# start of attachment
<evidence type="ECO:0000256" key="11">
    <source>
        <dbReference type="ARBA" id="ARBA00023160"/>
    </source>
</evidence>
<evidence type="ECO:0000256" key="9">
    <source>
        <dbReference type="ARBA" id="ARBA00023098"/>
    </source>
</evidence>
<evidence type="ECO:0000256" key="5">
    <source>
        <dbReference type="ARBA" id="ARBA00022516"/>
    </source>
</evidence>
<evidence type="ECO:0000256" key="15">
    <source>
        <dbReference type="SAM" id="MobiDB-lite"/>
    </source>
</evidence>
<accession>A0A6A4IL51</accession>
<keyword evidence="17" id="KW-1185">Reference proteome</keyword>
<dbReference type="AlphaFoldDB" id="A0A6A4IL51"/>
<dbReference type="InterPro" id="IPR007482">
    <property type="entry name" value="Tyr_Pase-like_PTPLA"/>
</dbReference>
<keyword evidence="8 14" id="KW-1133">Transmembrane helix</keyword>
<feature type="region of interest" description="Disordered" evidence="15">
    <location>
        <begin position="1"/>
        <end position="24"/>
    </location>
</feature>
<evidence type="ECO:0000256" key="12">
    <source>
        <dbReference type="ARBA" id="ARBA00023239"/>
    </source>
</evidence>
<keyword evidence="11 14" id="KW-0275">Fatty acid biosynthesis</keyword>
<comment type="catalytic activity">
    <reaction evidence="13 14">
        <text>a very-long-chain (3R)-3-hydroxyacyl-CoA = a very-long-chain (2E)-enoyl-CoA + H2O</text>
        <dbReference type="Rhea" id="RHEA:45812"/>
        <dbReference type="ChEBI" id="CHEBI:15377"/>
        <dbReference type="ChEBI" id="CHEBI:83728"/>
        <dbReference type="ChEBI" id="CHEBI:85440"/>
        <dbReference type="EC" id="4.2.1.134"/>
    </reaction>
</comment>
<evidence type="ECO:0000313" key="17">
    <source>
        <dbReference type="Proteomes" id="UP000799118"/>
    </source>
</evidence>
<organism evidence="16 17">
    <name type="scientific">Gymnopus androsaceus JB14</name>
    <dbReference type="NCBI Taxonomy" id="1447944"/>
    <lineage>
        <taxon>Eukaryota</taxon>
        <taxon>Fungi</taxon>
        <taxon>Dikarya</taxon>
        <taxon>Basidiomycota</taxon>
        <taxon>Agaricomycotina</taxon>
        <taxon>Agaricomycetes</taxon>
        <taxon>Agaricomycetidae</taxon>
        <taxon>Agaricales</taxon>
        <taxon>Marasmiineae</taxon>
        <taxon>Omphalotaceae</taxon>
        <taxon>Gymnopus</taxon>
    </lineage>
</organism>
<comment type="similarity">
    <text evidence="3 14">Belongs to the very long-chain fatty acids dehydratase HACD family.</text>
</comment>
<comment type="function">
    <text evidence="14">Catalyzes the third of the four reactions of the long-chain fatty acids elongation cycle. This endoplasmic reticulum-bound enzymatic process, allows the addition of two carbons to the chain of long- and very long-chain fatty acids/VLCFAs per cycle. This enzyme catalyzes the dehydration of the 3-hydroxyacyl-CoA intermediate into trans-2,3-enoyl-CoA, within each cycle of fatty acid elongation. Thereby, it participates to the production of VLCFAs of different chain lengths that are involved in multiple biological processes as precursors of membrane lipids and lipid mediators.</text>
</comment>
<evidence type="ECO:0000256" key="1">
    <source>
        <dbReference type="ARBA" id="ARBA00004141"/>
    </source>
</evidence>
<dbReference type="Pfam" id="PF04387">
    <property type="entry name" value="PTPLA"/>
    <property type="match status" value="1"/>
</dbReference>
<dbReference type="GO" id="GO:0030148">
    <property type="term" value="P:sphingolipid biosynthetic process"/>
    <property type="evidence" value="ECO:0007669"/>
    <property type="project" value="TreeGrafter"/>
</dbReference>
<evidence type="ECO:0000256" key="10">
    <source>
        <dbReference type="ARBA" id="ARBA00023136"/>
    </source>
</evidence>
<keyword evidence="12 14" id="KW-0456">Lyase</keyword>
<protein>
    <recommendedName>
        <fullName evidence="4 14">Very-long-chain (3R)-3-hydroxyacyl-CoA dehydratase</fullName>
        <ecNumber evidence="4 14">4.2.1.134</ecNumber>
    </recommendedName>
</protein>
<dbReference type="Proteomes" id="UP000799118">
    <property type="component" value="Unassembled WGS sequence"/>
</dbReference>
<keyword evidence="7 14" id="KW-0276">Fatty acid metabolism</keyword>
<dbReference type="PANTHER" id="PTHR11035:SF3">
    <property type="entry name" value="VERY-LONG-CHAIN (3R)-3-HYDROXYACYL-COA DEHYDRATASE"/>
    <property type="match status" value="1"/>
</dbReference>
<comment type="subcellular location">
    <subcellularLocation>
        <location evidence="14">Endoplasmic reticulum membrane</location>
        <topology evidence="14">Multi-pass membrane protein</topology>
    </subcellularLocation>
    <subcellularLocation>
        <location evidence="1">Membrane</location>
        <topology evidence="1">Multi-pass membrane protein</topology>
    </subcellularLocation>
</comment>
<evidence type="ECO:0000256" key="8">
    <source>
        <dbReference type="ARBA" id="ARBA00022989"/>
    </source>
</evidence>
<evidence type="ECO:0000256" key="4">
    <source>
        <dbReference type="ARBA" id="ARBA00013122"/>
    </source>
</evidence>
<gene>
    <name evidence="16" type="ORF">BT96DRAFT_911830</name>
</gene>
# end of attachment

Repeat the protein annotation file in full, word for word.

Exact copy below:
<evidence type="ECO:0000256" key="11">
    <source>
        <dbReference type="ARBA" id="ARBA00023160"/>
    </source>
</evidence>
<evidence type="ECO:0000256" key="9">
    <source>
        <dbReference type="ARBA" id="ARBA00023098"/>
    </source>
</evidence>
<evidence type="ECO:0000256" key="5">
    <source>
        <dbReference type="ARBA" id="ARBA00022516"/>
    </source>
</evidence>
<evidence type="ECO:0000256" key="15">
    <source>
        <dbReference type="SAM" id="MobiDB-lite"/>
    </source>
</evidence>
<accession>A0A6A4IL51</accession>
<keyword evidence="17" id="KW-1185">Reference proteome</keyword>
<dbReference type="AlphaFoldDB" id="A0A6A4IL51"/>
<dbReference type="InterPro" id="IPR007482">
    <property type="entry name" value="Tyr_Pase-like_PTPLA"/>
</dbReference>
<keyword evidence="8 14" id="KW-1133">Transmembrane helix</keyword>
<feature type="region of interest" description="Disordered" evidence="15">
    <location>
        <begin position="1"/>
        <end position="24"/>
    </location>
</feature>
<evidence type="ECO:0000256" key="12">
    <source>
        <dbReference type="ARBA" id="ARBA00023239"/>
    </source>
</evidence>
<keyword evidence="11 14" id="KW-0275">Fatty acid biosynthesis</keyword>
<comment type="catalytic activity">
    <reaction evidence="13 14">
        <text>a very-long-chain (3R)-3-hydroxyacyl-CoA = a very-long-chain (2E)-enoyl-CoA + H2O</text>
        <dbReference type="Rhea" id="RHEA:45812"/>
        <dbReference type="ChEBI" id="CHEBI:15377"/>
        <dbReference type="ChEBI" id="CHEBI:83728"/>
        <dbReference type="ChEBI" id="CHEBI:85440"/>
        <dbReference type="EC" id="4.2.1.134"/>
    </reaction>
</comment>
<evidence type="ECO:0000313" key="17">
    <source>
        <dbReference type="Proteomes" id="UP000799118"/>
    </source>
</evidence>
<organism evidence="16 17">
    <name type="scientific">Gymnopus androsaceus JB14</name>
    <dbReference type="NCBI Taxonomy" id="1447944"/>
    <lineage>
        <taxon>Eukaryota</taxon>
        <taxon>Fungi</taxon>
        <taxon>Dikarya</taxon>
        <taxon>Basidiomycota</taxon>
        <taxon>Agaricomycotina</taxon>
        <taxon>Agaricomycetes</taxon>
        <taxon>Agaricomycetidae</taxon>
        <taxon>Agaricales</taxon>
        <taxon>Marasmiineae</taxon>
        <taxon>Omphalotaceae</taxon>
        <taxon>Gymnopus</taxon>
    </lineage>
</organism>
<comment type="similarity">
    <text evidence="3 14">Belongs to the very long-chain fatty acids dehydratase HACD family.</text>
</comment>
<comment type="function">
    <text evidence="14">Catalyzes the third of the four reactions of the long-chain fatty acids elongation cycle. This endoplasmic reticulum-bound enzymatic process, allows the addition of two carbons to the chain of long- and very long-chain fatty acids/VLCFAs per cycle. This enzyme catalyzes the dehydration of the 3-hydroxyacyl-CoA intermediate into trans-2,3-enoyl-CoA, within each cycle of fatty acid elongation. Thereby, it participates to the production of VLCFAs of different chain lengths that are involved in multiple biological processes as precursors of membrane lipids and lipid mediators.</text>
</comment>
<evidence type="ECO:0000256" key="1">
    <source>
        <dbReference type="ARBA" id="ARBA00004141"/>
    </source>
</evidence>
<dbReference type="Pfam" id="PF04387">
    <property type="entry name" value="PTPLA"/>
    <property type="match status" value="1"/>
</dbReference>
<dbReference type="GO" id="GO:0030148">
    <property type="term" value="P:sphingolipid biosynthetic process"/>
    <property type="evidence" value="ECO:0007669"/>
    <property type="project" value="TreeGrafter"/>
</dbReference>
<evidence type="ECO:0000256" key="10">
    <source>
        <dbReference type="ARBA" id="ARBA00023136"/>
    </source>
</evidence>
<keyword evidence="12 14" id="KW-0456">Lyase</keyword>
<protein>
    <recommendedName>
        <fullName evidence="4 14">Very-long-chain (3R)-3-hydroxyacyl-CoA dehydratase</fullName>
        <ecNumber evidence="4 14">4.2.1.134</ecNumber>
    </recommendedName>
</protein>
<dbReference type="Proteomes" id="UP000799118">
    <property type="component" value="Unassembled WGS sequence"/>
</dbReference>
<keyword evidence="7 14" id="KW-0276">Fatty acid metabolism</keyword>
<dbReference type="PANTHER" id="PTHR11035:SF3">
    <property type="entry name" value="VERY-LONG-CHAIN (3R)-3-HYDROXYACYL-COA DEHYDRATASE"/>
    <property type="match status" value="1"/>
</dbReference>
<comment type="subcellular location">
    <subcellularLocation>
        <location evidence="14">Endoplasmic reticulum membrane</location>
        <topology evidence="14">Multi-pass membrane protein</topology>
    </subcellularLocation>
    <subcellularLocation>
        <location evidence="1">Membrane</location>
        <topology evidence="1">Multi-pass membrane protein</topology>
    </subcellularLocation>
</comment>
<evidence type="ECO:0000256" key="8">
    <source>
        <dbReference type="ARBA" id="ARBA00022989"/>
    </source>
</evidence>
<evidence type="ECO:0000256" key="4">
    <source>
        <dbReference type="ARBA" id="ARBA00013122"/>
    </source>
</evidence>
<gene>
    <name evidence="16" type="ORF">BT96DRAFT_911830</name>
</gene>